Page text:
Open Science training and education: challenges and difficulties on the researchers' side and in public engagement


Open Science may become the next scientific revolution, but still lingers in a pre-paradigmatic phase, characterised by the lack of established definitions and domains. Certainly, Open Science requires a new vision of the way to produce and share scientific knowledge, as well as new skills. Therefore, education plays a crucial role in supporting this cultural change along the path of science. This is the basic principle inspiring the collection of essays published in this issue of JCOM, which deals with many subjects ranging from open access to the public engagement in scientific research, from open data to the social function of preprint servers for the physicians' community. These are issues that go along with the targets of the FOSTER project (Facilitate Open Science Training for European Research) funded by the European Union, which has provided interesting food for thought in order to write this commentary.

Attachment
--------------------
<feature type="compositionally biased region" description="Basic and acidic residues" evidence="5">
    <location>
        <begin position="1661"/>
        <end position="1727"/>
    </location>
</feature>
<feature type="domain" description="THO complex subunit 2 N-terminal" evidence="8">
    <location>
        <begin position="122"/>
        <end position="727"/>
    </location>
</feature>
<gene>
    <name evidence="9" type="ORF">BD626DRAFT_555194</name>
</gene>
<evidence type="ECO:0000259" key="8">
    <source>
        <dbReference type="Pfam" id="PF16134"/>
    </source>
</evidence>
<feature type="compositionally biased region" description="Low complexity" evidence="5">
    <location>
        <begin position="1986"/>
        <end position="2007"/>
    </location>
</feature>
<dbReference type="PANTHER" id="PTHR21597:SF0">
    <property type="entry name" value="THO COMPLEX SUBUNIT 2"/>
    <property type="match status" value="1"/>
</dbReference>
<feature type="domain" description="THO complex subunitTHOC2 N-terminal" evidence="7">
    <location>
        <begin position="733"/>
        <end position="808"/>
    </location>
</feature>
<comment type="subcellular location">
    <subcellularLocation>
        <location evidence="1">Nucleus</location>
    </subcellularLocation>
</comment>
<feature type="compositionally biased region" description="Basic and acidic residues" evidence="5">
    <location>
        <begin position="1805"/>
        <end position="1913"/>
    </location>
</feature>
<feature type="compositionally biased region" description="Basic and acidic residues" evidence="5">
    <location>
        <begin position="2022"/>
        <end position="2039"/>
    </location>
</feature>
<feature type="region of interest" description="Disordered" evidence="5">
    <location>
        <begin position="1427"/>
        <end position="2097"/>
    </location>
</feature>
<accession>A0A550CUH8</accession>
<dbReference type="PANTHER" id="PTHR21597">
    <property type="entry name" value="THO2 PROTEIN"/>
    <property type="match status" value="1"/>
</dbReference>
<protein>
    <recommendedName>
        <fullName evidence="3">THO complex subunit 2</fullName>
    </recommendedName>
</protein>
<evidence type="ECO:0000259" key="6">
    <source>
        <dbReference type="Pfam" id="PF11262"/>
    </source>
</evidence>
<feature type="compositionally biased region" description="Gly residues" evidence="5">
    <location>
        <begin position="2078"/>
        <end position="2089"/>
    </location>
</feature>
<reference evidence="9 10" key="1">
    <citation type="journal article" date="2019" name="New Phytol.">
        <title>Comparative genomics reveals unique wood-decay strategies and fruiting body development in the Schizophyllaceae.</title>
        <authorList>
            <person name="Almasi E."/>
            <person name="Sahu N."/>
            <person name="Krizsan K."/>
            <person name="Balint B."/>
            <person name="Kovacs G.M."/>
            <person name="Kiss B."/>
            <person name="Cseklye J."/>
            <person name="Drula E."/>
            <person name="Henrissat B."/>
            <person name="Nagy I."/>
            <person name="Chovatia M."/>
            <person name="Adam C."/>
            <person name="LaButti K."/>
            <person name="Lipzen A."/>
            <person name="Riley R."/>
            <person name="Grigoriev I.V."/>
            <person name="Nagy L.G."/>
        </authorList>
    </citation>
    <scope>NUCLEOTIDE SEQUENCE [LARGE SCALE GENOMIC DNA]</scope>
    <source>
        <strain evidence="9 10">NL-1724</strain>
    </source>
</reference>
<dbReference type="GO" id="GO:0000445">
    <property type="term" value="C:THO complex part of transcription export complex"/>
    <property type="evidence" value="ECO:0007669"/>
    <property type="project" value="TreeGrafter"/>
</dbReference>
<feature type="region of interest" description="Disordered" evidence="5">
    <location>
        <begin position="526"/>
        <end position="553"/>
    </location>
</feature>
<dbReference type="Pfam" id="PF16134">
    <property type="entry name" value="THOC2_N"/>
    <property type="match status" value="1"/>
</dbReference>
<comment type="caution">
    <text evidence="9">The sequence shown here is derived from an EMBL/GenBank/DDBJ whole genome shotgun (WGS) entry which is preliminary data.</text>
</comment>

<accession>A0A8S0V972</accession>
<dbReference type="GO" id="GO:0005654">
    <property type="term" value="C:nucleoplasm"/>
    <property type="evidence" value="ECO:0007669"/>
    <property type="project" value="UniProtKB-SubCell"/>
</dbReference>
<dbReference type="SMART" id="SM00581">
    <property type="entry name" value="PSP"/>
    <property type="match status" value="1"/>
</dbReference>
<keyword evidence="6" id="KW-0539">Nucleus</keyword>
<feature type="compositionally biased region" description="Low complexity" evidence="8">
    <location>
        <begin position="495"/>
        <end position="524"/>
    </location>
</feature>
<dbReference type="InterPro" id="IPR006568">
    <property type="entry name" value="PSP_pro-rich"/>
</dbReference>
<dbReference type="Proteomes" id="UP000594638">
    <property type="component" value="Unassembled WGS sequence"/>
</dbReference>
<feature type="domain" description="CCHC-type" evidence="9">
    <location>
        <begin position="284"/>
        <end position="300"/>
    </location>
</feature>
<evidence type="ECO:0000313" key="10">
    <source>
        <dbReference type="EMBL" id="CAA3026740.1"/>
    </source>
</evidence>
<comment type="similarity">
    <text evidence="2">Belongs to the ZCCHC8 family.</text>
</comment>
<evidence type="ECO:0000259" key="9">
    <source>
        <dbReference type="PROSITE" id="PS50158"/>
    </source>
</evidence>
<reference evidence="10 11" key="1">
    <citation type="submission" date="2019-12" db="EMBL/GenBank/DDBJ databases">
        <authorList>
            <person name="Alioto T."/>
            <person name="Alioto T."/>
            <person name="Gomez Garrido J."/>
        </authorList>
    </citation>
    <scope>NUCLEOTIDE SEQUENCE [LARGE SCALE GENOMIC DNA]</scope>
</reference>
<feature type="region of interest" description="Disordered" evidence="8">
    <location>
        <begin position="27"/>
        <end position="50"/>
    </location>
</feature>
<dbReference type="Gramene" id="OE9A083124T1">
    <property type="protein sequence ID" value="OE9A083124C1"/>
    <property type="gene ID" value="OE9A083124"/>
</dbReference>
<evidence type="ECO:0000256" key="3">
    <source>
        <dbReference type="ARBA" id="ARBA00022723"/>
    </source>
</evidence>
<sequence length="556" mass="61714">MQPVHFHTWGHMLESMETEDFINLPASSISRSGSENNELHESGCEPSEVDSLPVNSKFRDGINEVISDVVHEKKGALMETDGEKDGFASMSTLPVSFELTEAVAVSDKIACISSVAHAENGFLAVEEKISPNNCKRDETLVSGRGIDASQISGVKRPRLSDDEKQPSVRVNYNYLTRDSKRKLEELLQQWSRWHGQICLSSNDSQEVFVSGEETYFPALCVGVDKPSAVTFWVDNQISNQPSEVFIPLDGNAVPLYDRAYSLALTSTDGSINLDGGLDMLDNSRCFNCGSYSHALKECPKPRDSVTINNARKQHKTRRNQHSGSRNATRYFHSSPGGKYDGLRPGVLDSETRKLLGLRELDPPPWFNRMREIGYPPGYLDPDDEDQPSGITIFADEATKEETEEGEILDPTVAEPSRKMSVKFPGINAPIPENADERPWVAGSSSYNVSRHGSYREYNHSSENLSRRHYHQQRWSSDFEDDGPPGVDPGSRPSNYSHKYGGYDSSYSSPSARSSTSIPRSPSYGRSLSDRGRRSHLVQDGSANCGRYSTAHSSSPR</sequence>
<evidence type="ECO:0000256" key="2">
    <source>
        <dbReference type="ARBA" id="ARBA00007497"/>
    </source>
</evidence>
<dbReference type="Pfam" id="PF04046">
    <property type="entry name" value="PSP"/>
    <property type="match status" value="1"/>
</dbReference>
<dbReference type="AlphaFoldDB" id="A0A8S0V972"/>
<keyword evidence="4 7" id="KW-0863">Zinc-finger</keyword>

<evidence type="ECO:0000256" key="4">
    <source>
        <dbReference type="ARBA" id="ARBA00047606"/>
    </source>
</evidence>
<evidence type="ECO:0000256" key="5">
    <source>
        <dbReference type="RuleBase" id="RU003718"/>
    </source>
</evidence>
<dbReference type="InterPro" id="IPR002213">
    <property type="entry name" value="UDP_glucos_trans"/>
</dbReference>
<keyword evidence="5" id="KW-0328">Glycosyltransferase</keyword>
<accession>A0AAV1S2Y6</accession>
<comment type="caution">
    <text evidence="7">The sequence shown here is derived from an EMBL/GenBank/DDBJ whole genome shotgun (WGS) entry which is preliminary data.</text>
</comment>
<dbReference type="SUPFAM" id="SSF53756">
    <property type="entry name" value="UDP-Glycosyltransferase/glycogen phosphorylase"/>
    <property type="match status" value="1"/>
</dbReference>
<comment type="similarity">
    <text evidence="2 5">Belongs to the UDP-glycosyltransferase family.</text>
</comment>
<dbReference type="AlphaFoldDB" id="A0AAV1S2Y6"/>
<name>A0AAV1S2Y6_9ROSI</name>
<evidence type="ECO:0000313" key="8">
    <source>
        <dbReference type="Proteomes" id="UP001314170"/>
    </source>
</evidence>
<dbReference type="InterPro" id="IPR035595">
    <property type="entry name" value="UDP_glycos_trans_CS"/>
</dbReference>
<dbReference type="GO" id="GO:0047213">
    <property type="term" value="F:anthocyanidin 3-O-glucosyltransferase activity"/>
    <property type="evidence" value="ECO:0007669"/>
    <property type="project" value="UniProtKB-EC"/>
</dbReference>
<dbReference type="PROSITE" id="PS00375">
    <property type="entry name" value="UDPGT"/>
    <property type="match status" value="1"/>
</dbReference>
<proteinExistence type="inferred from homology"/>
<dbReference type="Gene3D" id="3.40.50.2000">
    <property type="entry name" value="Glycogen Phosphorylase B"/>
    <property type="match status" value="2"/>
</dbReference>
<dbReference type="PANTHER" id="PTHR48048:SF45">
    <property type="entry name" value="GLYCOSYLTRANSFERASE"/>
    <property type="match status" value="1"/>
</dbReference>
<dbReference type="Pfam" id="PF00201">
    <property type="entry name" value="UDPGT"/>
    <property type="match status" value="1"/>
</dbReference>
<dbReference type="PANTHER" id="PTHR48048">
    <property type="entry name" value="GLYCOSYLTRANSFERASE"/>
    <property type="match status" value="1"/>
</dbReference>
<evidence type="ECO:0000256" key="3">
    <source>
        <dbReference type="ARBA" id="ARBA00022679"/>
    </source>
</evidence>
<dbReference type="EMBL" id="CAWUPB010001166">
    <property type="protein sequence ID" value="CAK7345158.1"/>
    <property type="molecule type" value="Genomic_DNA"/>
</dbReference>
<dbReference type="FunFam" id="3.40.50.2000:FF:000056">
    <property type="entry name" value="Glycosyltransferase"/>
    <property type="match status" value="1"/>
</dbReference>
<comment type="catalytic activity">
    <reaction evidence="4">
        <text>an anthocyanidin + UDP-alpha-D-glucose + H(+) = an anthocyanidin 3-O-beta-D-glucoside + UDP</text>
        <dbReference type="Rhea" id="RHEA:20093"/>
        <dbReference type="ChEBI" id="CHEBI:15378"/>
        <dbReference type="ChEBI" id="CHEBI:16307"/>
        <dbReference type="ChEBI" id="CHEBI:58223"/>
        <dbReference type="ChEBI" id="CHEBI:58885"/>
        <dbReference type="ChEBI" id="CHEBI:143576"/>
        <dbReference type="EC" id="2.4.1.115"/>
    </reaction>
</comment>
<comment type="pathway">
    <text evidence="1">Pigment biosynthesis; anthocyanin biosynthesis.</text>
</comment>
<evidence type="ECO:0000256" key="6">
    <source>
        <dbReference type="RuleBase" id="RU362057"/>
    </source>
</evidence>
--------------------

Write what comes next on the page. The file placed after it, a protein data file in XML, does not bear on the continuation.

15 December 2015



Open science is the most recent paradigm shift in the practice of science.


During the last decade universities have developed policies and infrastructures to support open access to publications but now it is time to move a step forward.


When entering the research world, Early Career Researchers (ECRs) may encounter difficulties building a good reputation for their research, its quality and the research results.


For decades, particle physicists have been using open access archives of preprints, i.e. research papers shared before the submission to peer reviewed journals.